Caring Collaboratives may help with medical challenges by going along on doctor appointments, pitching in with household chores such as grocery shopping, visiting those who are temporarily shut in, and preparing meals. Members also offer another invaluable service: recommending tried and true local medical practitioners to those in search of them.
In times gone by, these tasks might be attended by family members, or volunteers from community organizations or religious groups. But these days, families are often far-flung — and many groups that used to provide such help have disbanded or retrenched.
Mandelstam, one of the founding members of her local Caring Collaborative that started up in 2009, had occasion to put the group to the empirical test. “For many years, I provided services to others when I could,” she says. “Then, in late 2017, I injured my knee and had a big brace on my driving leg. I put out a notice that I needed a ride to MRI and orthopedic appointments, and was very gratified to know there was an immediate response.”
She emphasizes that one of the keys to success is that group members are very careful to respect one another’s privacy. “We’re very clear that the person who requests service decides how much information to share,” she says. “The majority of our requests are for rides, often to medical appointments. And that might mean you will pick up and drop off a person without any explanation — or she might want you to come in and take notes while the doctor is meeting with her.”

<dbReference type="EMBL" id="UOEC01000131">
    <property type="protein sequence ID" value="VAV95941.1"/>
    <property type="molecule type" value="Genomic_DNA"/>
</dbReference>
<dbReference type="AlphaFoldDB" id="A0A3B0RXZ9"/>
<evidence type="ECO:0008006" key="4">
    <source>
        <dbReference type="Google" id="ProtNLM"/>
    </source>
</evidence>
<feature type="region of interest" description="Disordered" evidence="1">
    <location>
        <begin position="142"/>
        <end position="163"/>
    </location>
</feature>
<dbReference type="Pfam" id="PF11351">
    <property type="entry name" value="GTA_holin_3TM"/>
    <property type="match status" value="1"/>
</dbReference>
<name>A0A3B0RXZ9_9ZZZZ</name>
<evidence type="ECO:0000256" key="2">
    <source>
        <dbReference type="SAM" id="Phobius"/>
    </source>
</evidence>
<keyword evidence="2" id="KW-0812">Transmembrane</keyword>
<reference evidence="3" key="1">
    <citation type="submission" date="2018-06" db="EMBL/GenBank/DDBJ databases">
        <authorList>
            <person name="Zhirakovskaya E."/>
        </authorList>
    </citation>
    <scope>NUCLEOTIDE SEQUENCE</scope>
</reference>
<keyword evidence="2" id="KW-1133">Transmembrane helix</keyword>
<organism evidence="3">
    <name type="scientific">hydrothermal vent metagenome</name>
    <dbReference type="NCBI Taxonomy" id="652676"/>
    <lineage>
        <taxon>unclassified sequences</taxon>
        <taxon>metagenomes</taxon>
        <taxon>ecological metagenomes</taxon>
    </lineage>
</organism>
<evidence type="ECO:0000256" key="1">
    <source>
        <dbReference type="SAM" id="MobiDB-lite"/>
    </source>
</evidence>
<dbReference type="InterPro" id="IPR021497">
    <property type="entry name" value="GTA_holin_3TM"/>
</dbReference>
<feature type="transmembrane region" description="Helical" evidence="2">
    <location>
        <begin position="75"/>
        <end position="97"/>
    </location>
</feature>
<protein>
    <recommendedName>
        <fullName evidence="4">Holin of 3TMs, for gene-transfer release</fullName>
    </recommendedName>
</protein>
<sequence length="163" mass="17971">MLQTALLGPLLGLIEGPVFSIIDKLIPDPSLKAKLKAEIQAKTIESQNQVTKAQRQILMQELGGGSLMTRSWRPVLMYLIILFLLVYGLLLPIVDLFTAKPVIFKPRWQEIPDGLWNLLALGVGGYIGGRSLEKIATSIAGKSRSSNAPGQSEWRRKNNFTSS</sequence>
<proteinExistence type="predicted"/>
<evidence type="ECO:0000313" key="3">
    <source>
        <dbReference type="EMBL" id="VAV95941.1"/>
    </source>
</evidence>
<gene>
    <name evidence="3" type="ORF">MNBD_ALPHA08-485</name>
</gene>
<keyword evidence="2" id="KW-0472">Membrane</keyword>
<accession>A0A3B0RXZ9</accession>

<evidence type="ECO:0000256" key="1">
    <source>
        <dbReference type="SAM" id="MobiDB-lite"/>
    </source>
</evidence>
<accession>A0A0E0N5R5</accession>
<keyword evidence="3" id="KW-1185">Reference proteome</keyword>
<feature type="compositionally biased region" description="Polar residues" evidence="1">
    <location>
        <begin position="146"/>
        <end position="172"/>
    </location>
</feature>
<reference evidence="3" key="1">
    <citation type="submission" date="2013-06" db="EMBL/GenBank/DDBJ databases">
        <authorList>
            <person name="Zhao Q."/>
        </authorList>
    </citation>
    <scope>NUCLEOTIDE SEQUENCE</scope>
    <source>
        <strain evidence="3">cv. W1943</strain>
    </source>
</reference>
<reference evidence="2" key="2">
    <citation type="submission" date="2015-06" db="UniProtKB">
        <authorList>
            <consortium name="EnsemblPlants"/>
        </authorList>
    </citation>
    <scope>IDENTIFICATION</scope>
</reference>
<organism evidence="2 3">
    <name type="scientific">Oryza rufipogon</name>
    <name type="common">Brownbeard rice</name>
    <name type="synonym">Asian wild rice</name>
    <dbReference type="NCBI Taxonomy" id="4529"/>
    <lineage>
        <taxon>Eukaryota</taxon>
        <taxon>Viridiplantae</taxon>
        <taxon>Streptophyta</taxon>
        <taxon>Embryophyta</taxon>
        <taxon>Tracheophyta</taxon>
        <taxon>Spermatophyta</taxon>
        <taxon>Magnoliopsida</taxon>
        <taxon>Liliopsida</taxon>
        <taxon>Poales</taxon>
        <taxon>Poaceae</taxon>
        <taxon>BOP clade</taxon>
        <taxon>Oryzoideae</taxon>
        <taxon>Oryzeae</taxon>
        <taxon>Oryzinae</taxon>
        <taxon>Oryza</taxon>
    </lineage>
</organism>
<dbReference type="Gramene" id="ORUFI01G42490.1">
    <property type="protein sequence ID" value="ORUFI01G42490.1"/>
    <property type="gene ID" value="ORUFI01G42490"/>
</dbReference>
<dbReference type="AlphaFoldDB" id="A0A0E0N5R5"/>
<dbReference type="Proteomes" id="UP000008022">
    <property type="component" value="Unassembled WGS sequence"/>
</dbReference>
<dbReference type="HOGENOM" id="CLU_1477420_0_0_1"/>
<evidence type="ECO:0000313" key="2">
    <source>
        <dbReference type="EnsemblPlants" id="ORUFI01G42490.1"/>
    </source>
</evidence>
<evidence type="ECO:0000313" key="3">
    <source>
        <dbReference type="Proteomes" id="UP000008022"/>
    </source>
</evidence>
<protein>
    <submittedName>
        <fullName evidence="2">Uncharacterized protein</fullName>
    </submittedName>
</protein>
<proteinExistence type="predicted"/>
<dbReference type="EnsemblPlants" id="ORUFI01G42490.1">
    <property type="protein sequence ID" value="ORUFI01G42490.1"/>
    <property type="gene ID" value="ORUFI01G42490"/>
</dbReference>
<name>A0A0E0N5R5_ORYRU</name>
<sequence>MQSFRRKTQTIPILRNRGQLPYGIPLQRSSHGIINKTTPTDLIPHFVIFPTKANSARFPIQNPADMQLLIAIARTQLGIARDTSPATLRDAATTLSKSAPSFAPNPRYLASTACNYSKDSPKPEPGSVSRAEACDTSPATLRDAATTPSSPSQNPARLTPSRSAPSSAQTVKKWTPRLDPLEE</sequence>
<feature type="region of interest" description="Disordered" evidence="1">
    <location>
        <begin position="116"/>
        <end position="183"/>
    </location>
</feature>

About Caring Collaboratives
For those interested in replicating the idea of a supportive Caring Collaborative, the group offers a publication, Quick Start Guide. Acknowledging that members in different localities have their own unique needs and resources, the Guide lists a “menu of options” Caring Collaboratives might offer, beyond volunteers providing requested services.
Other possible components include:
- Member Information Exchanges (MIX) — a way for members to exchange information about medical conditions or procedures based on their own experiences
- Resource Directories — links to information and sources on topics such as local food delivery services, home equipment providers, and other support services
- Educational Programs — including practical strategies for staying healthy and independent, and
- Periodic Group Meetings — loosely organized to discuss health issues, share resources, and importantly, forge deeper connections with other members who might be asked to provide care.
With such a hearty menu of potential offerings, most members are able to secure the “help insurance” that allows peace of mind when living alone. In fact, Mandelstam recalls that in the decade since her group has been in existence, it has only been unable to fulfill one request: help with daily dog-walking. “It was a big dog,” she says. “A very big dog.”